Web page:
After a shaky first inning last time out, Joba came out strong and finished strong. In between, he ran into some trouble. In 78 pitches spanning 4.1 innings, Joba gave up five hits and three runs — two earned — on five strike outs and one walk. He had baserunners in every inning but the fourth.
As progress goes, today’s outing was definitely a step forward. Joba is maintaining a strike out rate of better than one per inning, and he should reach the 90-100 pitch mark later this week. From a pitch-by-pitch perspective, he seems to be having problems burying the curveball. His one mistake of the afternoon was on a 3-2 hanging
curveball slider to Jose Guillen. The walk to DeJesus in the fifth that chased Joba from the game also came on a 3-2 breaking ball that Joba couldn’t spot. As he throws more, I expect these pitches to improve, and overall, this outing was a good second start from Joba as the Yanks stretch him out.
Meanwhile, the Yankee offense did its thing. They scored six runs on two home runs and a booming double by A-Rod. Johnny Damon continued his hot hitting; Jason Giambi, now batting .317 with 12 home runs and 19 walks over his last 148 plate appearances since April 22, crushed another home run; Bobby Abreu belted an upper deck shot in the first.
On the mound, Dan Giese continued to throw strikes, and Jose Veras worked a solid eighth, allowing a hit but striking out two. It was rather notable that Veras pitched instead of Farnsworth late in a three-run game, and I have to believe that Veras is slowly inching ahead of Kyle.
Personally, today was one of those days where I was glad to be sitting along the first base line in the upper deck. The Yanks were giving out water for free, and everyone in the stadium was doused in sweat. It was hot; it was humid; but when Rivera threw his seventh pitched and retired Mike Aviles to end the game, it was well worth it.
We’ll do it again tomorrow at 1:05 p.m. when Mike Mussina goes for win number 10. The Yanks will look to stay in third place and above .500 for longer than 21 hours.
Man, it sure is a scorcher today. The little weather thing on my desktop says it’s currently 104-degrees in the city, meaning it’s about 120 out in the sun glazed tier seats, where Ben finds himself today. Lucky for him, he gets to see a primo pitching matchup.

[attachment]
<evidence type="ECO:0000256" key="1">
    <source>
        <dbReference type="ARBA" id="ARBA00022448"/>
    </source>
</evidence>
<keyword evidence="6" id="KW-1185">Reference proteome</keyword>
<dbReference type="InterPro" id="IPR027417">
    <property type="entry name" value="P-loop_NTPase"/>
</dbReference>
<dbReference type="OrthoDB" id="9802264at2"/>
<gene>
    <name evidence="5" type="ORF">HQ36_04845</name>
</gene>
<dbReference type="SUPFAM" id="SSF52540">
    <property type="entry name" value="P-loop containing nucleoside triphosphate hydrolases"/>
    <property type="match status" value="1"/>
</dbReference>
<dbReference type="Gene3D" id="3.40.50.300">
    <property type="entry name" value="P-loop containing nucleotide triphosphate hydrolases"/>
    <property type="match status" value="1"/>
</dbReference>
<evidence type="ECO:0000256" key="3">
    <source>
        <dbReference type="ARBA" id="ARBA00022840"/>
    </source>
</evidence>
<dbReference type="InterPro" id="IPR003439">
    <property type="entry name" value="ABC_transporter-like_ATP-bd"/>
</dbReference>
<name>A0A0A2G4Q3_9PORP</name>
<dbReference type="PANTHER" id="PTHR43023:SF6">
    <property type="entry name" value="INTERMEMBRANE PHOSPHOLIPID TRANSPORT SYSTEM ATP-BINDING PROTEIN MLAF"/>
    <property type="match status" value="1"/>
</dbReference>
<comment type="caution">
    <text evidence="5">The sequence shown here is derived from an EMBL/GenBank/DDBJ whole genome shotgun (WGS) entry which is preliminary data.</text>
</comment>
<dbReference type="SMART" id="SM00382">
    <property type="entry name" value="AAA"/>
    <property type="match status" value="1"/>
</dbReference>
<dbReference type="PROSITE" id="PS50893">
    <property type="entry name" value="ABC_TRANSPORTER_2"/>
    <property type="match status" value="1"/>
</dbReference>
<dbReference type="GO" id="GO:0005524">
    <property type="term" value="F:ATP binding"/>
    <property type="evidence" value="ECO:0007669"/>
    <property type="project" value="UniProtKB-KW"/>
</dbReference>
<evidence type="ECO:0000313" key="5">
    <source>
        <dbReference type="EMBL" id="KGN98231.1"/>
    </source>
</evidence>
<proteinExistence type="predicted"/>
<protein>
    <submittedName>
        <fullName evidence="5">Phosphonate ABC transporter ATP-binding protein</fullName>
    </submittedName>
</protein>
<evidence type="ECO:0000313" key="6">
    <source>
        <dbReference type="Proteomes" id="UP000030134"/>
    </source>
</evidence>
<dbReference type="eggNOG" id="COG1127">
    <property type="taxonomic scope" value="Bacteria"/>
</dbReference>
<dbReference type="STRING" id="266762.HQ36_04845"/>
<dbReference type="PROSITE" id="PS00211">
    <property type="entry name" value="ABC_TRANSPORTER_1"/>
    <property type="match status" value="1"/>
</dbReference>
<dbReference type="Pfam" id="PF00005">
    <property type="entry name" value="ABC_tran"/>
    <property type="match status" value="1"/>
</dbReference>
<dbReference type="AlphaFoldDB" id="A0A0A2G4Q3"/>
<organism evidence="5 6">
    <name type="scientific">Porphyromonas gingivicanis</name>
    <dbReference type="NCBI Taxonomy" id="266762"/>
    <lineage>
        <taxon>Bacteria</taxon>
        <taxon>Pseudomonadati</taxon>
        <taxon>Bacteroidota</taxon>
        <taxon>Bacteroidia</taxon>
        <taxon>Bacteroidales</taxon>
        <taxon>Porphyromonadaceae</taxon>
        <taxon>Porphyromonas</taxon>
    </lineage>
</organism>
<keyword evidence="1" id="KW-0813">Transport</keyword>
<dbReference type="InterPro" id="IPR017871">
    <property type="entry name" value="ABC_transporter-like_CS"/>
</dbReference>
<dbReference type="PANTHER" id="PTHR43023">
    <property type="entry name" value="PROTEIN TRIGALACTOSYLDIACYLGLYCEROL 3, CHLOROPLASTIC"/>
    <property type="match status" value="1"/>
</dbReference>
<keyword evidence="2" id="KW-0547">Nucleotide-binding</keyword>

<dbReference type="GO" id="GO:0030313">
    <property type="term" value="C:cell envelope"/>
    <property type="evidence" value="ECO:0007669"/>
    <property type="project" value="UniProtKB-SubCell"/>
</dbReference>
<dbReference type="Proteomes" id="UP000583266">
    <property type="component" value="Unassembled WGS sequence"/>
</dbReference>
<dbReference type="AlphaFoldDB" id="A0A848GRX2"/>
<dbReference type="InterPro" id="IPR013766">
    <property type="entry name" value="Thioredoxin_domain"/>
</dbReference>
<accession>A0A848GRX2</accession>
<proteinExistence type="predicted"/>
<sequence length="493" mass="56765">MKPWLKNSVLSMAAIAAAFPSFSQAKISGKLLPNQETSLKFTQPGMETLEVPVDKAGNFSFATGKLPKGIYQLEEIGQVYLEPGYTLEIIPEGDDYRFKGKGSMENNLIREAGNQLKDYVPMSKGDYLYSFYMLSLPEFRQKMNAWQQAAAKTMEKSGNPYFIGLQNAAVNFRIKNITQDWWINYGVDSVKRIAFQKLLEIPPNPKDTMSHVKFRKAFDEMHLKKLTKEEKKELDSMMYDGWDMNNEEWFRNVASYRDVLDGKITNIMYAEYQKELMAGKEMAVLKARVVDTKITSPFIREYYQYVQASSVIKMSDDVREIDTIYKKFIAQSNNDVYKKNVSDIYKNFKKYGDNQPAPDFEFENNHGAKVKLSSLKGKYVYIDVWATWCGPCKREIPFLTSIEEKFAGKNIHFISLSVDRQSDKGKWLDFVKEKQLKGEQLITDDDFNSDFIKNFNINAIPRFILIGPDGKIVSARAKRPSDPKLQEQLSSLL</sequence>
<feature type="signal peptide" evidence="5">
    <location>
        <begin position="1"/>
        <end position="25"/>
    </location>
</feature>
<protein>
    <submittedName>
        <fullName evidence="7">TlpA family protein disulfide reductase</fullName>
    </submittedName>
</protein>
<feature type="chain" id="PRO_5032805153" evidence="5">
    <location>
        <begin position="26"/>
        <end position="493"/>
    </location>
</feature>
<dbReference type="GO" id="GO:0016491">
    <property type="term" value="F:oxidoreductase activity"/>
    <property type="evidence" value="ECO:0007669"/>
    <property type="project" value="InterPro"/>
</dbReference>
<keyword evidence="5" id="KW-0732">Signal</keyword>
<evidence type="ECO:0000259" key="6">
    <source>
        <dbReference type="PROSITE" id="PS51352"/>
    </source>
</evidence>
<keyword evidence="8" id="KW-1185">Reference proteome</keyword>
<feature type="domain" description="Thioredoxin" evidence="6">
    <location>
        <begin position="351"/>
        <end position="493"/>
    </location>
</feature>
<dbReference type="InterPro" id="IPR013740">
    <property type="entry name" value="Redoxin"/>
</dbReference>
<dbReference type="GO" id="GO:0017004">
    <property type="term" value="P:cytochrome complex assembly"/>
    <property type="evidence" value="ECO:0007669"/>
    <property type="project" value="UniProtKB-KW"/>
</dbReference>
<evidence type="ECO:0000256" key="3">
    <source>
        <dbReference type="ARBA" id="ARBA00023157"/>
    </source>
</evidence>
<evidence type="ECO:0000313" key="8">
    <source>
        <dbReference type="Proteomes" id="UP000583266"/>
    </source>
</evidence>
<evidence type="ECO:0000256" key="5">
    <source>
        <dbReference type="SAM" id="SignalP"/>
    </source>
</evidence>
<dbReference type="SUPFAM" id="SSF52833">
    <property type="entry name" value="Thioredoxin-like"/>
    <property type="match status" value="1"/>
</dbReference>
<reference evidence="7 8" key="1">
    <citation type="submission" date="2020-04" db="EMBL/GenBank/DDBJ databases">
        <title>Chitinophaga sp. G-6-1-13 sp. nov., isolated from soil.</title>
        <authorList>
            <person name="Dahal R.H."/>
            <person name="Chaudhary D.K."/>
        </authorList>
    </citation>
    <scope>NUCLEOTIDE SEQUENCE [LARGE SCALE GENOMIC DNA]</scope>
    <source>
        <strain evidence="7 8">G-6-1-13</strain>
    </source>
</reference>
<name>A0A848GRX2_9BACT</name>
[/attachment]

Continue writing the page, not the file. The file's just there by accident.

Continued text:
Zack Greinke is just the kind of pitcher than can shut the Yanks down, a guy that changes speeds like a veteran and can hump it up to 96 if he needs it. Hopefully Joba is over his first start jitters, and can command his fastball enough to economize those 75-80 pitches he’ll be limited to. The Royals come into the game sporting a .312 team OBP, so hopefully they help get themselves out here and there.
Are you ready for some fist pumps?
1. Mr. 6 for 6, DH
2. Derek Jeter, SS
3. Bobby Abreu, RF
4. A-Rod, 3B
5. Matsui, LF
6. Giambi, 1B
7. Posada, C – two consecutive games in this heat coming back from an injury? What is Girardi thinking? What’s the point of carrying three catchers then?
8. Cano, 2B
9. Cabrera, CF
And on the mound, the Winnebago Wonder, Joba Chamberlain.
The back-and-forth over Brian Cashman’s future continued today with Brian Cashman’s stating that Hank Steinbrenner supports him as GM and has already approached him about returning next season and beyond. In an interview with Newday’s Ken Davidoff, Cashman said he’s not looking to leave the Bronx and appreciates the support of the Yankee owners. “I appreciate the fact that is on board with everything we’re doing, 110 percent, to the point where he’s recognized that making the move for Santana would not have been the right move,” Cashman said. · (4) ·
There’s nothing better than waking up late on a Sunday morning, a little while before the game — and Joba’s second start — begins, to some baseball reading. To wit, a dose of recommended reading for you:
- Tyler Kepner profiled Gerrit Cole, the Yanks’ first-round draft pick. The youngster was 11 when the Yankees lost to the Diamondbacks in the 2001 World Series. I feel really old now.
- Peter Meehan, a travel writer for The Times, tells you what to eat and what to avoid at ballparks around the country. The corresponding map is pretty nifty.
- Ed Price profiles the Yankees clubhouse attendants. As fun as it sounds in theory to work in a baseball clubhouse, it sounds very much like a tough, work-intensive job.
- Doug Glanville, in his on-going contributions as a guest columnist for The Times, writes about the infamous game 6 of the 2003 NLCS. As a former member of that Cubs team, Glanville is quick to point the finger at Steve Bartman and omits any mention of Alex Gonzalez’s more costly error a few batters later on a potential inning-ended double play ball. Fun note: Kyle Farnsworth helped seal the Cubs’ doom in that game, giving up 3 earned runs in 0.1 innings of relief work in that 8th inning nearly five years ago.
- Jeff Passan at Yahoo! Sports checks in with the Yankee veterans who are loathe to admit that the Yanks are in a rebuilding mode. I wouldn’t call what they’re doing “rebuilding,” but the Yanks are certainly pursuing something of a different course than the one they’ve charted year in and year out since losing to the Diamondbacks in 2001.